Here's a relatively good one from Ed Kilgore:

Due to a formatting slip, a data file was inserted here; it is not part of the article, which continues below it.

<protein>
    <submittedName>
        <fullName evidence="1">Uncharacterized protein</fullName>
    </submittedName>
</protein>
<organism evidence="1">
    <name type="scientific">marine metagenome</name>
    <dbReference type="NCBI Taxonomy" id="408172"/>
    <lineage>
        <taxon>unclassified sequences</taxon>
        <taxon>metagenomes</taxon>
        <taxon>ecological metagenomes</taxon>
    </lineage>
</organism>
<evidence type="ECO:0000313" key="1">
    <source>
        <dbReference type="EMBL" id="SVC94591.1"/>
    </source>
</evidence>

In truth, the DLC was never the ideological or political monolith that its enemies--or even its friends--sometimes imagined. Yes, it was partially financed by corporate money (mainly because corporations wanted to hedge their partisan bets, and because the DLC was at least friendly to them), and it undoubtedly went far over the top in celebrating the "New Economy," along with the deregulatory demands of the tech industry and its financial allies. But it also pioneered attacks on "corporate welfare" in the federal budget and tax code, opposed state-level tax giveaways as an economic-development tool, and opposed most of corporate America's legislative priorities (other than on trade policy), most notably the Bush tax cuts and the health care industry's cherished Medicare prescription drug benefit.Yes, the DLC fought with the labor movement over trade policy, but it also supported the Employee Free Choice Act (EFCA), which could not have pleased corporate donors, and, on one occasion, PPI's Will Marshall co-authored an economic policy manifesto with American Prospect editor Bob Kuttner. And yes, the DLC often scourged Democrats for appearing to be weak on defense, and it became too closely associated with the Iraq war (though it quickly split with George W. Bush's policies on Iraq after the invasion). But DLC founder Sam Nunn led the Democratic opposition to Operation Desert Storm, and many elected officials associated with the DLC opposed the 2003 war from the get-go. The DLC's reputation for "Republican Lite" policy ideas was never that well-merited: At a time when these ideas were outside even the Democratic mainstream, the group came out for public financing of congressional elections and GLBT rights.